Ransomware: Ransomware is a type of malware that attempts to extort money or credentials from users by locking down local files on their PC or workstation, usually through the use of encryption technology. The user may (or may not) receive the decryption key upon giving in to the hacker’s demands.
SMiShing: A security attack in which the user is tricked into downloading a Trojan horse, virus or other malware onto his cellular phone or other mobile device. SMiShing is short for “SMS phishing.”
Social Engineering: Social engineering is a tactic used by hackers that appeals to the weakness of the end user. Hackers find ways to circumvent common security protocols by posing as important officials or users within a company, or even as an internal IT department. Social engineering tactics are cause for concern primarily because they target the unpredictable nature of human activity.
Spam: Spam is mostly known as the time-wasting emails that users receive on a daily basis. Technically, spam can be any unsolicited or unwanted message sent to your email address. These messages may not seem overtly malicious, but hackers will often use spam to achieve a certain agenda. Spam messages might come with malicious links or attachments, that when clicked on can execute code or send you to compromised websites.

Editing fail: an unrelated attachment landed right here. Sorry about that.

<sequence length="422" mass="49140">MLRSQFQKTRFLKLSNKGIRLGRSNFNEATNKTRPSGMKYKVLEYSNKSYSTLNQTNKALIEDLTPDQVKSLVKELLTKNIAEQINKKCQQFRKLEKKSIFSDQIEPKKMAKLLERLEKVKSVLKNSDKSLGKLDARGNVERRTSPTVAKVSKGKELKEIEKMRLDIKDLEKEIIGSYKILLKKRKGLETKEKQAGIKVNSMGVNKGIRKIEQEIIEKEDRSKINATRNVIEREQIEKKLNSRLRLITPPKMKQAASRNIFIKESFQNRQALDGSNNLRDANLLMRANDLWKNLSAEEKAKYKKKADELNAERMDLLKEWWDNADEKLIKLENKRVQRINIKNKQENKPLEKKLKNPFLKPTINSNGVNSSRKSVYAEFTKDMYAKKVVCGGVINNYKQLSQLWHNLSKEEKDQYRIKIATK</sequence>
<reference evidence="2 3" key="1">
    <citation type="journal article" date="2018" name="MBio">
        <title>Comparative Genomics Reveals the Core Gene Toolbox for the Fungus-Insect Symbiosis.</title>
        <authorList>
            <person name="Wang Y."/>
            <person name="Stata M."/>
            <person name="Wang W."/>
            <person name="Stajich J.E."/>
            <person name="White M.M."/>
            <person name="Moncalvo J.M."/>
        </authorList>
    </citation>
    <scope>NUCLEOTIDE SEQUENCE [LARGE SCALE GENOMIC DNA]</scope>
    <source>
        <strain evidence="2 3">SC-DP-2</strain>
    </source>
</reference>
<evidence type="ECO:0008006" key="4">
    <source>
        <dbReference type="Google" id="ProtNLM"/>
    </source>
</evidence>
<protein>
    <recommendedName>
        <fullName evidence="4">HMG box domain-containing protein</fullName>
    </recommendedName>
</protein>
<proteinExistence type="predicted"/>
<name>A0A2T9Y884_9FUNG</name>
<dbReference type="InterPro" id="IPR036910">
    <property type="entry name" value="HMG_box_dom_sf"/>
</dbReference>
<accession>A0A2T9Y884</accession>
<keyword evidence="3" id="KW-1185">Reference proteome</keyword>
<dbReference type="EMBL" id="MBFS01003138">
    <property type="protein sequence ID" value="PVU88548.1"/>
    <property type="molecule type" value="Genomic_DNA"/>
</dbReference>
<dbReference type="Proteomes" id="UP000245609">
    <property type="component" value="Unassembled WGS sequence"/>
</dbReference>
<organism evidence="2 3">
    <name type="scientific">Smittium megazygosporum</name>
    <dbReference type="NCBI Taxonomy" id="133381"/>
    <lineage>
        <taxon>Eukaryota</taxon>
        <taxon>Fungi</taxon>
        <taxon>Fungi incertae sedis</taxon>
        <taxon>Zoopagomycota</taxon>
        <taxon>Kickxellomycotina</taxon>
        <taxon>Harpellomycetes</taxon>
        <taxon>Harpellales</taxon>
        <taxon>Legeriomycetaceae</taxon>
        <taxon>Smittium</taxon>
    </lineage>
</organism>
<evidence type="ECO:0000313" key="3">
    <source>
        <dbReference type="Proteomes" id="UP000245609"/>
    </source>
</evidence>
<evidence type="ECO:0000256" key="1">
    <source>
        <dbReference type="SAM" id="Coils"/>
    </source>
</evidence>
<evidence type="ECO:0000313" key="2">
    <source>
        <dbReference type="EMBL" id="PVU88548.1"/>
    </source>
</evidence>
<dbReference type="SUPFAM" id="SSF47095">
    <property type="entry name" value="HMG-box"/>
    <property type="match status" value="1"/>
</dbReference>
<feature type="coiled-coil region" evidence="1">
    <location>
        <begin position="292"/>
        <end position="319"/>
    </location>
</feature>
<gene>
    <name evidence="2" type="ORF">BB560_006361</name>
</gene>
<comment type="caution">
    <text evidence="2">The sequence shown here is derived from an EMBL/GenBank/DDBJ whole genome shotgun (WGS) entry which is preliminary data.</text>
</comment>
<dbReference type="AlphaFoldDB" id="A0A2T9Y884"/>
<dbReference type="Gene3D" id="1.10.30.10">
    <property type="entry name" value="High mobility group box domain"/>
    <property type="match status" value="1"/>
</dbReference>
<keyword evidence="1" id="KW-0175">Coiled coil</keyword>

Spear Phishing: Spear phishing tactics are focused phishing attempts on an individual, customized to appear as legitimate as possible. An example would be a local bank representative calling or sending an email asking to confirm credit card numbers or credentials.
Spoofing: Spoofing is the act of tricking users into believing that they’re viewing something legitimate, when in reality they’re looking at a fake. For example, email spoofing is a common tactic in which hackers will pose as someone from your contacts, but will have the wrong email address. Another example would be clicking a link and being directed to a website that looks like the one you want to view, but the domain name is wrong.